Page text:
• Dallas real estate honcho H. Ross Perot Jr. — $2.5 billion, No. 339. Last year: $2.2 billion.
  • Fort Worth oil heir Sid Bass — $2.3 billion, No. 359. Last year: $3.1 billion.
  • Dallas banker Gerald Ford — $2.1 billion, No. 391. Last year: $2.3 billion.

Austin:

  • Michael Dell, tech magnate — $35.6 billion, No. 18. Last year: $32.3 billion.
  • Robert Smith, private equity entrepreneur — $6.2 billion, No. 125. Last year: $5 billion.
  • Bert "Tito" Beveridge, vodka tycoon — $4.6 billion, No. 154. Last year: $4.2 billion.
  • Thai Lee, tech entrepreneur — $3.1 billion, No. 268. Last year: $3 billion.
  • Joe Liemandt, software entrepreneur — $3 billion, No. 278. Last year: $3 billion.
  • John Paul DeJoria, hair care and tequila mogul — $2.7 billion, No. 319. Last year: $3.1 billion.
  • Jim Breyer, venture capitalist — $2.4 billion, No. 353. Last year: $2.5 billion. (Breyer recently relocated from Silicon Valley to Austin).
  • Brian Sheth, private equity entrepreneur — $2.3 billion, No. 359. Last year: $2.2 billion.

Of note, in just one year, Dell's net worth soared by $3.3 billion — more than the entire net worth of fellow Austin billionaire Thai Lee. The chairman and CEO of the Round Rock-based tech company that bears his name is Austin's richest resident.

Elsewhere in Texas:

  • Walmart heiress Ann Walton Kroenke — $8.4 billion, No. 58. Last year: $7.5 billion.
  • Real estate, sports, and entertainment big shot Stan Kroenke — $8.3 billion, No. 59. Last year: $9.7 billion. (The Kroenkes live on a massive ranch near the North Texas town of Vernon.)
  • Investor and former grocery distributor Drayton McLane Jr. of Temple — $2.8 billion, No. 299. Last year: $2.6 billion. McLane is former owner of the Houston Astros.
  • Hearing-aid mogul Bill Austin of Brownsville — $2.2 billion, No. 378. Last year: $2.4 billion.
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This article originally ran on CultureMap.

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A new AI-optimized COVID screening device, a free response resource, and more — here's your latest roundup of research news. Image via Getty Images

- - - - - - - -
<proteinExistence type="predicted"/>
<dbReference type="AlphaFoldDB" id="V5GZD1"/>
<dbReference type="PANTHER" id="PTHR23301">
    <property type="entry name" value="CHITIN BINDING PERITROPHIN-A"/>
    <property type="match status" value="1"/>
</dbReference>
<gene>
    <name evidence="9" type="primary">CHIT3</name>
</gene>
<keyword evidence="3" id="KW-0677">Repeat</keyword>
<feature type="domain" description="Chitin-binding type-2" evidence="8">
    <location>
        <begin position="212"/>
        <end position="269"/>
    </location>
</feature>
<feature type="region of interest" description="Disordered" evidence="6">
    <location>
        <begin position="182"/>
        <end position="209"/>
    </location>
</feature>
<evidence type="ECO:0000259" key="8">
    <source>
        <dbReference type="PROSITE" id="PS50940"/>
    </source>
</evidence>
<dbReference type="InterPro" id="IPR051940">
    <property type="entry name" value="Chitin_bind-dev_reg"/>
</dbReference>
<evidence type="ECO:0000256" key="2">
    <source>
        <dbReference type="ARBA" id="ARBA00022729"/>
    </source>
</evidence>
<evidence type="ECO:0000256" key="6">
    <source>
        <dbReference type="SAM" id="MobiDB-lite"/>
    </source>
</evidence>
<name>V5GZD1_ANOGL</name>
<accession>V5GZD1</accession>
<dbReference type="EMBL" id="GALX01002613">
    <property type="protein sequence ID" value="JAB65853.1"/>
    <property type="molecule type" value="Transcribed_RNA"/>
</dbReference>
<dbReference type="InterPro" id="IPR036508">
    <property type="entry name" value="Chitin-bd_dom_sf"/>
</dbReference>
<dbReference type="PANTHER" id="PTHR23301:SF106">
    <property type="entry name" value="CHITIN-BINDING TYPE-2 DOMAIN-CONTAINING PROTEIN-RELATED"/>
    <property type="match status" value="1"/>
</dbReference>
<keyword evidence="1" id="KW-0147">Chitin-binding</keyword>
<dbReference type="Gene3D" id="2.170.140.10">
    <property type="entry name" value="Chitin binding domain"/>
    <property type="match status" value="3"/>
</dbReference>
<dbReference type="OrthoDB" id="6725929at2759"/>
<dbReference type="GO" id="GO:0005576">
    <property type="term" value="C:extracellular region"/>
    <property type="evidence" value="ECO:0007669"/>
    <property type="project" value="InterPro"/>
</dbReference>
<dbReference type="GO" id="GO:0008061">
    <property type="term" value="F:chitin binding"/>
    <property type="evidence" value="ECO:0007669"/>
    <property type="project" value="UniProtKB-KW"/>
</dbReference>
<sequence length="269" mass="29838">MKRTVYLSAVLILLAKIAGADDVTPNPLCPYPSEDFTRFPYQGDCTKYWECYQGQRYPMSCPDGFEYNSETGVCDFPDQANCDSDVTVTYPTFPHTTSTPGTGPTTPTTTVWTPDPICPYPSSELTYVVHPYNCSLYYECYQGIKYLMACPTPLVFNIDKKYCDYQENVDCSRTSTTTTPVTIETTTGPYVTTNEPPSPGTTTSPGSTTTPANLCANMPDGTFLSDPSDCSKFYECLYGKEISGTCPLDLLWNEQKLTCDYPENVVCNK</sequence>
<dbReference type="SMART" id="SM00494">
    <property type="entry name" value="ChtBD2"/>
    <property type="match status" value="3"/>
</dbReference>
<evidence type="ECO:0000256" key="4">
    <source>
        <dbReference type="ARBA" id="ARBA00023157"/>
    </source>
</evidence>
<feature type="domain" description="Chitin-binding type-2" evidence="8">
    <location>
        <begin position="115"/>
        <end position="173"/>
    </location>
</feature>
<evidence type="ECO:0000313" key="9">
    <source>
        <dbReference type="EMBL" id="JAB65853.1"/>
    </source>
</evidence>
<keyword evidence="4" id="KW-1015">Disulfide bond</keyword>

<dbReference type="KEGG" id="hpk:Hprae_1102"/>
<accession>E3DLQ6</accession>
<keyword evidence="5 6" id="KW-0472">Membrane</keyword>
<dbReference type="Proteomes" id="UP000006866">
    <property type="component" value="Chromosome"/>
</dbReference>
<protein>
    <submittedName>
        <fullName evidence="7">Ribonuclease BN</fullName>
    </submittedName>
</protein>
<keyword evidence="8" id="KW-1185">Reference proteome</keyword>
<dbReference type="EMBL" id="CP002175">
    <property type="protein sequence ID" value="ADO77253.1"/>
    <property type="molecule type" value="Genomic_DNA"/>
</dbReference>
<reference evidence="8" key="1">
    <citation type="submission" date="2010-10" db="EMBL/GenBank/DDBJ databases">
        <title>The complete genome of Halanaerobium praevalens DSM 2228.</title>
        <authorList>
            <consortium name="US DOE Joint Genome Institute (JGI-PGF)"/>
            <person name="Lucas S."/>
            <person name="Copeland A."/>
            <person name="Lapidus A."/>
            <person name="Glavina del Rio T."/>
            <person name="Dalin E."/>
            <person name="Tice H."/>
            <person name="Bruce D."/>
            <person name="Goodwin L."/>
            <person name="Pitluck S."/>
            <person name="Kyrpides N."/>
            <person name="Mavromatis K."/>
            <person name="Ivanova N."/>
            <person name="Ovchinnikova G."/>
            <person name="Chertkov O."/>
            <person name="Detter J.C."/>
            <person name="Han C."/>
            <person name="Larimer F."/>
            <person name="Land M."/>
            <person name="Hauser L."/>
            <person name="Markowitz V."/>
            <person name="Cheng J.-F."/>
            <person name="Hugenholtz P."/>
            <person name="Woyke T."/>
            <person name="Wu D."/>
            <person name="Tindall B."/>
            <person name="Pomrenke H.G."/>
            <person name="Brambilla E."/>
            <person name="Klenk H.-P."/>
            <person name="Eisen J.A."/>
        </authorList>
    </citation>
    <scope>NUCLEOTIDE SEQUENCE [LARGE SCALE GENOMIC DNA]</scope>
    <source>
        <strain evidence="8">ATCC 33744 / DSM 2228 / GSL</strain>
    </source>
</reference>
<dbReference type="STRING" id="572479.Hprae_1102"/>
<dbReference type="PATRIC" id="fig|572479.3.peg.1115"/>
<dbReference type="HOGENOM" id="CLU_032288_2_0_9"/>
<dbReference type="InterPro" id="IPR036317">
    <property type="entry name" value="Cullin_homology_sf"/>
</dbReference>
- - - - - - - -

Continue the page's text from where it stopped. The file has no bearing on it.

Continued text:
Researchers across the Houston area are working on COVID-19 innovations every day, and scientists are constantly finding new ways this disease is affecting humankind.

From a COVID breathalyzer to a new collaboration in Houston — here's your latest roundup of local coronavirus research news.

A&M System to collaborate on a COVID-19 breathalyzer

A prototype of the device will be used on the Texas A&M campus. Photo via tamu.edu

Researchers at Texas A&M University System are collaborating on a new device that uses artificial intelligence in a breathalyzer situation to detect whether individuals should be tested for COVID-19. The technology is being developed through a collaboration with Dallas-based company, Worlds Inc., and the U.S. Air Force.

The device is called Worlds Protect and a patient can use a disposable straw to blow into a copper inlet. In less than a minute, test results can be sent to the person's smartphone. Worlds Inc. co-founders Dave Copps and Chris Rohde envision Worlds Protect kiosks outside of highly populated areas to act as a screening process, according to a news release.

"People can walk up and, literally, just breathe into the device," says Rohde, president of Worlds Inc., in the release. "It's completely noninvasive. There's no amount of touching. And you quickly get a result. You get a yay or nay."